Cellulitis is a common skin infection -- in fact, 14.5 million cases of cellulitis are diagnosed in the U.S. every year! If left untreated, cellulitis can cause serious complications. Here are five fast facts patients should know about this condition.
1) What Causes Cellulitis?
Cellulitis happens when there’s a crack or break in the skin that allows harmful bacteria to enter. Sometimes the break in the skin is visible (for example, cuts, scratches or burns) and other times, the break in the skin is microscopic. The most common bacteria that cause cellulitis are Staphylococcus aureus, Streptococcus and MRSA (Methicillin-Resistant Staphylococcus aureus).
2) What Are the Symptoms of Cellulitis?
Cellulitis causes the infected skin to become red, swollen, painful and warm to the touch. If it advances, patients can also develop lymph node swelling, fever and chills. While cellulitis happens most commonly on the legs, it can develop on any area of the skin.
3) What’s the Treatment for Cellulitis?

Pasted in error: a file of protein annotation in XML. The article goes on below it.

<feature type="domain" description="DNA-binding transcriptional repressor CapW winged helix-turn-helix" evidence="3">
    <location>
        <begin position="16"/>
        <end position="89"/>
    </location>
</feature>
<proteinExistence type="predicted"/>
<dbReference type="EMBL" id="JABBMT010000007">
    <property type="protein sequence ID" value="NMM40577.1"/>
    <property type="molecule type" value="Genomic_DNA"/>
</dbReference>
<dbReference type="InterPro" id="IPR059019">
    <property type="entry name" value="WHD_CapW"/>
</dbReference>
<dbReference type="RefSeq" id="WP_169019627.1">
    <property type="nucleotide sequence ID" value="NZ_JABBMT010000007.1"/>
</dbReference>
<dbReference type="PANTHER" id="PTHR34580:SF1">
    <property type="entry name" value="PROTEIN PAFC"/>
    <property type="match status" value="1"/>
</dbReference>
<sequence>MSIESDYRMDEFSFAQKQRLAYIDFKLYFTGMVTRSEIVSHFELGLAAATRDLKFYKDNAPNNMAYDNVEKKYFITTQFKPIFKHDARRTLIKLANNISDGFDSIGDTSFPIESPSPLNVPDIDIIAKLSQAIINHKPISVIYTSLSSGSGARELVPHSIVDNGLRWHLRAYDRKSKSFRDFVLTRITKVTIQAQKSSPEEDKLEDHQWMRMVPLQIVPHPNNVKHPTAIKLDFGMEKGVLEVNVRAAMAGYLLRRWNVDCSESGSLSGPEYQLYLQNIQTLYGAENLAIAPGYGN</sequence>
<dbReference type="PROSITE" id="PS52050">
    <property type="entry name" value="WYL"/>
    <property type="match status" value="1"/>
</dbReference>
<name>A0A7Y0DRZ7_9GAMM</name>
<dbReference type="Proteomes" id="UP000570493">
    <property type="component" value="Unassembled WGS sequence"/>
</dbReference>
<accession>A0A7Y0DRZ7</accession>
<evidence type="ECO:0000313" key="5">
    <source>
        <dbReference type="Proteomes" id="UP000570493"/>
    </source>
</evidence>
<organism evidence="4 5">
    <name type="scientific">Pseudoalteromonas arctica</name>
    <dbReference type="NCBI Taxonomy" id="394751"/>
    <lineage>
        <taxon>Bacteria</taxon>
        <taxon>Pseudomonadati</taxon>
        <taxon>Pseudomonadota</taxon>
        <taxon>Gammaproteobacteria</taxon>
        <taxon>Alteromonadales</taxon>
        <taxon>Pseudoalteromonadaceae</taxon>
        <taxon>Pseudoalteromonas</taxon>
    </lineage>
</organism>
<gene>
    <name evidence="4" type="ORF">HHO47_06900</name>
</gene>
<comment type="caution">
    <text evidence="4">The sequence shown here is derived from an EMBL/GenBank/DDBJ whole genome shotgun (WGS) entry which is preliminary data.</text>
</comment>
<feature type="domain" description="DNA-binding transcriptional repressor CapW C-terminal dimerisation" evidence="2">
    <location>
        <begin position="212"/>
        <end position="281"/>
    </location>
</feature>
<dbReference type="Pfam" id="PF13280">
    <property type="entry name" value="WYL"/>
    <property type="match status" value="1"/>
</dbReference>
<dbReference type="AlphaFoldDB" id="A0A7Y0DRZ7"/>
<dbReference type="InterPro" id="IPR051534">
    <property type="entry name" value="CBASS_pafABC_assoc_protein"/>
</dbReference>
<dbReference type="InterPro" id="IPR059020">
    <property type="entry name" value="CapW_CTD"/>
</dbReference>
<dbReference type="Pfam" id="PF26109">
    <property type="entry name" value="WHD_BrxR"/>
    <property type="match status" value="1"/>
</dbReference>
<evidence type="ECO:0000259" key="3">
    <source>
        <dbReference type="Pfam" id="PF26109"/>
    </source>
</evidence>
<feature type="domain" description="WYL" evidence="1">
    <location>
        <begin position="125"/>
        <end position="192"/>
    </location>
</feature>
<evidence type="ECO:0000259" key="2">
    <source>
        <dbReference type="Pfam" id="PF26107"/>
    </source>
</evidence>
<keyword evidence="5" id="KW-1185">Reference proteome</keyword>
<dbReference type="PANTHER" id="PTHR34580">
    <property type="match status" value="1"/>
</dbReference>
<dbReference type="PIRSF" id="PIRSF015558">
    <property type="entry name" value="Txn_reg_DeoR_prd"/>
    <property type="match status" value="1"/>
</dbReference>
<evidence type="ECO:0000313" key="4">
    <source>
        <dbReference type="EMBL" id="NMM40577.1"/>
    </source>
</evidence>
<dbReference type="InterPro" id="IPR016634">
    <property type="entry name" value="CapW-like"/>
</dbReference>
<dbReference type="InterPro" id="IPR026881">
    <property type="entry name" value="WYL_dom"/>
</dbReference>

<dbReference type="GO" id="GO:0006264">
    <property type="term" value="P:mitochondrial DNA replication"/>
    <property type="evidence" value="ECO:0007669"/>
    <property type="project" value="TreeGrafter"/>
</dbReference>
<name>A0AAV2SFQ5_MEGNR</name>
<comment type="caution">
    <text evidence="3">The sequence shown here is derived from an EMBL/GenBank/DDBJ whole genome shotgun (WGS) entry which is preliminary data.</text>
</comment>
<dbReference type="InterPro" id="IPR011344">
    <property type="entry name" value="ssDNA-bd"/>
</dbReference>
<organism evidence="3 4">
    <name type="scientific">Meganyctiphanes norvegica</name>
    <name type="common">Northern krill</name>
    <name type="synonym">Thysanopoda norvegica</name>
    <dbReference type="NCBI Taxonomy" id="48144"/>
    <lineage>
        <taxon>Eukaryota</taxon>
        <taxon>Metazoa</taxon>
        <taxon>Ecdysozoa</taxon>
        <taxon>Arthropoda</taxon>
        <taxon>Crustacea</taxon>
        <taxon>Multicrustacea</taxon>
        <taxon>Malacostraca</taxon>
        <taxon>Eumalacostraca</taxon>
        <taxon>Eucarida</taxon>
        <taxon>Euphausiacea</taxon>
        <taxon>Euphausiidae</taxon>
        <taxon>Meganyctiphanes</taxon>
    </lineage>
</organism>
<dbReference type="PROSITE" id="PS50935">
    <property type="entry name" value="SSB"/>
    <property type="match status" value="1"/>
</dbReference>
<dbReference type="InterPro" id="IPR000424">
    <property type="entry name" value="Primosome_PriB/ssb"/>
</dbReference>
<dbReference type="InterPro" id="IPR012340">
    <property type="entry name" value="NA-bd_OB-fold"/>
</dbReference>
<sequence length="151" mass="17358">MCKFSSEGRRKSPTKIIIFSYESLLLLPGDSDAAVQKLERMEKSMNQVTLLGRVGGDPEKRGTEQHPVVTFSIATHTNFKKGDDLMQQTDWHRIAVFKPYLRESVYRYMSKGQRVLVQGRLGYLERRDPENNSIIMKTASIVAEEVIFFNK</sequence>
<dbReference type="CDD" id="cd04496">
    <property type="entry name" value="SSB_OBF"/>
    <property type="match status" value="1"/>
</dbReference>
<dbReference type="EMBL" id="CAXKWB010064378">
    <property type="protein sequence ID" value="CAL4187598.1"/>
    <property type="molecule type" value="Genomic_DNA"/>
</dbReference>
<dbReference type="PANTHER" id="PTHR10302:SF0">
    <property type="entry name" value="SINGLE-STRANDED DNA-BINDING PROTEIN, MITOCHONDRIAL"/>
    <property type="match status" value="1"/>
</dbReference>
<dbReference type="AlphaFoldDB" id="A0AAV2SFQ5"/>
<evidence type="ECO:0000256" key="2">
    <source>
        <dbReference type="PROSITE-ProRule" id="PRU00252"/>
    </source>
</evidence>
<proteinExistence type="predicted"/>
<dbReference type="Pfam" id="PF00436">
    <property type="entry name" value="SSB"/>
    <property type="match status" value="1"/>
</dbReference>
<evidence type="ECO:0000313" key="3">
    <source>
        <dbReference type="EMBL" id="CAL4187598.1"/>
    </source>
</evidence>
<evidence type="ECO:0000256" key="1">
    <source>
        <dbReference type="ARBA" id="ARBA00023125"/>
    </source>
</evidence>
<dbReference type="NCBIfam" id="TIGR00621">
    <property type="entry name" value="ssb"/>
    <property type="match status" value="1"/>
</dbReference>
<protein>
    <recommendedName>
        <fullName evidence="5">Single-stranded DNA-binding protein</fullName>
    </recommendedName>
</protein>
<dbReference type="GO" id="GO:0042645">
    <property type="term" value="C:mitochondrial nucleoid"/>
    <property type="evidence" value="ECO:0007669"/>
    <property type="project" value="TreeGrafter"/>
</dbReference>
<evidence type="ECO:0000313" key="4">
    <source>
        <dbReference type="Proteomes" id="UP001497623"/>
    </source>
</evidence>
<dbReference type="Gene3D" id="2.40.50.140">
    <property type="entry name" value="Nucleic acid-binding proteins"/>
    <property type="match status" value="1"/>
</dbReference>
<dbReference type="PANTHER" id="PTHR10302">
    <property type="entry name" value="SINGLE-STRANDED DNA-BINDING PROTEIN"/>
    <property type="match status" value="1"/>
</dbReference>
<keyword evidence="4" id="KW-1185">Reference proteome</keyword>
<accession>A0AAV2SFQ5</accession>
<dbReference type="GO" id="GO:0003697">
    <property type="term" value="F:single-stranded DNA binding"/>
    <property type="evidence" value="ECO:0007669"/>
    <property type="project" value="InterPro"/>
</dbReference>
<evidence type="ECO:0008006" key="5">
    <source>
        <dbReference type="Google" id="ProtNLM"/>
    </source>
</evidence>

Cellulitis is treated with a course of oral antibiotics. Topical antibiotic creams and ointments don’t work for cellulitis since they don’t penetrate all the layers of the skin.
Additionally, medical providers will often outline the infection with a skin marker, so patients have an objective way telling if the infection is responding to the antibiotics or not. If the redness expands beyond the marked border despite antibiotics, it can be an indication of antibiotic resistance, which would require a change in medication.
4) What Happens if Cellulitis Isn’t Treated?
If cellulitis isn’t treated promptly and appropriately, it can cause dangerous complications. The bacteria can spread from the skin into the lymph system, causing a serious infection called lymphangitis, or it can spread to the bloodstream, causing a blood infection called bacteremia. These systemic infections can progress to cause sepsis, where the body’s organs malfunction and begin to shut down.
5) Can Cellulitis Be Prevented?
In a word, yes, cellulitis can often be prevented! It’s recommended that patients bathe or shower frequently to prevent excess bacteria build-up on the skin. It’s also important to flush skin wounds with clean water immediately and apply antibiotic ointment and a dressing. Patients with diabetes should have regular foot exams to make sure they don’t have wounds that could become infected. And it also helps to moisturize your skin frequently to prevent chapped or cracked skin, which can increase the likelihood of infection.
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